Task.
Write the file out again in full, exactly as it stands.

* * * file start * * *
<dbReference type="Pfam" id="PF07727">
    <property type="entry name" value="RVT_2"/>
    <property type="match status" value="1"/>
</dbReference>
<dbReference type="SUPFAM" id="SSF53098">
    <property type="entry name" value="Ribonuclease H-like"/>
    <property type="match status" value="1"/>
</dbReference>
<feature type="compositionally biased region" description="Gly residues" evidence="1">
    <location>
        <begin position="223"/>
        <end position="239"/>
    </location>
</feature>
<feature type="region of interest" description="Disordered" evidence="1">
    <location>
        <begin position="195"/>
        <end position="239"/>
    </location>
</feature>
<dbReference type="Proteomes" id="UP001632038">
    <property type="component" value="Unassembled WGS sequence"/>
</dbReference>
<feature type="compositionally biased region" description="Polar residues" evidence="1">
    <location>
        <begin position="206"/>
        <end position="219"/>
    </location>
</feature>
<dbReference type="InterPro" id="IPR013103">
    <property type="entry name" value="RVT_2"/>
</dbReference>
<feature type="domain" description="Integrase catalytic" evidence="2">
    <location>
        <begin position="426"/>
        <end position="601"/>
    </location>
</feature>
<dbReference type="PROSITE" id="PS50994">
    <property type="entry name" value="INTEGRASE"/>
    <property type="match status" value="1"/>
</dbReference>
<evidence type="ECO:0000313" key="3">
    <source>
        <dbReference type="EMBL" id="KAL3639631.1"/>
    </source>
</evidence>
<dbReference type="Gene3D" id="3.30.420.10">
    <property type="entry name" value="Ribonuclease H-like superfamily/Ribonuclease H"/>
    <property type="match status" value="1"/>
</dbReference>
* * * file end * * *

<dbReference type="Pfam" id="PF07727">
    <property type="entry name" value="RVT_2"/>
    <property type="match status" value="1"/>
</dbReference>
<dbReference type="SUPFAM" id="SSF53098">
    <property type="entry name" value="Ribonuclease H-like"/>
    <property type="match status" value="1"/>
</dbReference>
<feature type="compositionally biased region" description="Gly residues" evidence="1">
    <location>
        <begin position="223"/>
        <end position="239"/>
    </location>
</feature>
<feature type="region of interest" description="Disordered" evidence="1">
    <location>
        <begin position="195"/>
        <end position="239"/>
    </location>
</feature>
<dbReference type="Proteomes" id="UP001632038">
    <property type="component" value="Unassembled WGS sequence"/>
</dbReference>
<feature type="compositionally biased region" description="Polar residues" evidence="1">
    <location>
        <begin position="206"/>
        <end position="219"/>
    </location>
</feature>
<dbReference type="InterPro" id="IPR013103">
    <property type="entry name" value="RVT_2"/>
</dbReference>
<feature type="domain" description="Integrase catalytic" evidence="2">
    <location>
        <begin position="426"/>
        <end position="601"/>
    </location>
</feature>
<dbReference type="PROSITE" id="PS50994">
    <property type="entry name" value="INTEGRASE"/>
    <property type="match status" value="1"/>
</dbReference>
<evidence type="ECO:0000313" key="3">
    <source>
        <dbReference type="EMBL" id="KAL3639631.1"/>
    </source>
</evidence>
<dbReference type="Gene3D" id="3.30.420.10">
    <property type="entry name" value="Ribonuclease H-like superfamily/Ribonuclease H"/>
    <property type="match status" value="1"/>
</dbReference>